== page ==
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Meditations on Form and Meaning in Gogol's "On Present-Day Architecture"

William W. Keyes
Russian History
Vol. 37, No. 4, "Ad Fontes": Essays in Russian and Soviet History, Politics, and Society in Honor of Orysia Karapinka (2010), pp. 378-388
Published by: Brill
Stable URL: http://www.jstor.org/stable/24664549
Page Count: 11
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Abstract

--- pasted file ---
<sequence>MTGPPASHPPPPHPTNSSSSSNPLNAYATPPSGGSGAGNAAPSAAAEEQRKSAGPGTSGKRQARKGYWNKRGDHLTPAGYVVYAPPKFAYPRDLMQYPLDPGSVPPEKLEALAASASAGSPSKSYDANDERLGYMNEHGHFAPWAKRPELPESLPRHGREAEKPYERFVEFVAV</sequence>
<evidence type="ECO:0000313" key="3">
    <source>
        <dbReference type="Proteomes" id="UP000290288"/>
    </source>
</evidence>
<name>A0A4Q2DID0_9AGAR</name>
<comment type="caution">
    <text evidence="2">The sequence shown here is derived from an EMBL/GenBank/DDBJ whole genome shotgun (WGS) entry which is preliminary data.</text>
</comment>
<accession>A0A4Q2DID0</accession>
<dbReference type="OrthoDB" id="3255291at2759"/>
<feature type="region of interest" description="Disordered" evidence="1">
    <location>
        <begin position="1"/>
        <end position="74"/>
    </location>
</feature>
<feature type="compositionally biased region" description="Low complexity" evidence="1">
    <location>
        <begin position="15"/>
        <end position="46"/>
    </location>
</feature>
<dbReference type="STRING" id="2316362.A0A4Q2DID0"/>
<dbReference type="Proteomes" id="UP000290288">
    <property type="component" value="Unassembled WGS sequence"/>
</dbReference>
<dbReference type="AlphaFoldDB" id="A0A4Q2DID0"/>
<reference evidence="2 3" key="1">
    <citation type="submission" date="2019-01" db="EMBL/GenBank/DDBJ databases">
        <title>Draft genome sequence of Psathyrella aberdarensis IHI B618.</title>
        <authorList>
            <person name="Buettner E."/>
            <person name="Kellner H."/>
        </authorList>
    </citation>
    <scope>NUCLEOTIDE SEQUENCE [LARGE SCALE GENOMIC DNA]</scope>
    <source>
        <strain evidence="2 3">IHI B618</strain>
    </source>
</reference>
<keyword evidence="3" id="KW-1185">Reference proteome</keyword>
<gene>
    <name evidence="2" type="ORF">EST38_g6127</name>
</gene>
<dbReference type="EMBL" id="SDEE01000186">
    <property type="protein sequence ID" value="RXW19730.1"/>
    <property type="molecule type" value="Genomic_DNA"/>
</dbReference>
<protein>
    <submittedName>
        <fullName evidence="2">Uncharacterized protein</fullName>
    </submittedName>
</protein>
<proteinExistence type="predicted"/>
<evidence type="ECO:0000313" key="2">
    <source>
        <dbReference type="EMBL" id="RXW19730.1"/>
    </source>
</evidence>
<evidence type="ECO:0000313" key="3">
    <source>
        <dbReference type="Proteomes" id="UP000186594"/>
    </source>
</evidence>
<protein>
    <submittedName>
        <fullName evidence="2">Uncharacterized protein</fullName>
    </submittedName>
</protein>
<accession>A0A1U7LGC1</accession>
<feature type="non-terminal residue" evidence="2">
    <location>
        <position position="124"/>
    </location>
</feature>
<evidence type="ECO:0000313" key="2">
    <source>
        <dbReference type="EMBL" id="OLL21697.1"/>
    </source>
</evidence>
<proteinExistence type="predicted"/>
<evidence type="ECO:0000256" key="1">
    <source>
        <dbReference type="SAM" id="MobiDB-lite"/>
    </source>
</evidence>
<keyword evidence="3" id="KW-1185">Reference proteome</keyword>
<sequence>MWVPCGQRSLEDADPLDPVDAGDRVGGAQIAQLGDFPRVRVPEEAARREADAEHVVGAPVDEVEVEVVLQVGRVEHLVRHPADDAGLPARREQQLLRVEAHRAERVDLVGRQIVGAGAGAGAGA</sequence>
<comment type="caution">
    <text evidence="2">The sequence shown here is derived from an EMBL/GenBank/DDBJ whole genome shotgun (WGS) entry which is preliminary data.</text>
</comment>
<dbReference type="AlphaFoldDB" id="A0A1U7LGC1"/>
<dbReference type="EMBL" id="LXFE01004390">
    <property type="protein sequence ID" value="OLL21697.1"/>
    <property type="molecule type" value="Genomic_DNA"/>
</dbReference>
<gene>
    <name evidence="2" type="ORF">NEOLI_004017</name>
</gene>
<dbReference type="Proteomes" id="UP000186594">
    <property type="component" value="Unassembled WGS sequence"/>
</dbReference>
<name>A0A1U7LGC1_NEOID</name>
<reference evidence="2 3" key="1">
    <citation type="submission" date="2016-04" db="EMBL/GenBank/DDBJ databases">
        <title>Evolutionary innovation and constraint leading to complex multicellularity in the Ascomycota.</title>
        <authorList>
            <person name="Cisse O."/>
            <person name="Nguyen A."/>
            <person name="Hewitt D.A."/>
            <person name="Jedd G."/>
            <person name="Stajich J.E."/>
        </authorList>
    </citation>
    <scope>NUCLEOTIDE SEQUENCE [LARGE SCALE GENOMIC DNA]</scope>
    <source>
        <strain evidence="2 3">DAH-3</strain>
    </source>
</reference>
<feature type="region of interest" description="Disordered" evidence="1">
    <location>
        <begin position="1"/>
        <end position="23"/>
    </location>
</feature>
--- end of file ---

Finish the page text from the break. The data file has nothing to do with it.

In the 175 years since Gogol published his Arabesques, there have been numerous attempts to unravel the meaning of the essays. This attempt to understand Gogol's 1831 essay "On Present-Day Architecture" tests a variety of old and new architectural theories against his seemingly impenetrable illogic. The essay also considers his use of synecdoche in his fictional and non-fictional works. The essay is, in the end, a meditation on Gogol's methods of construction and his pursuit of balance in a chaotic world.

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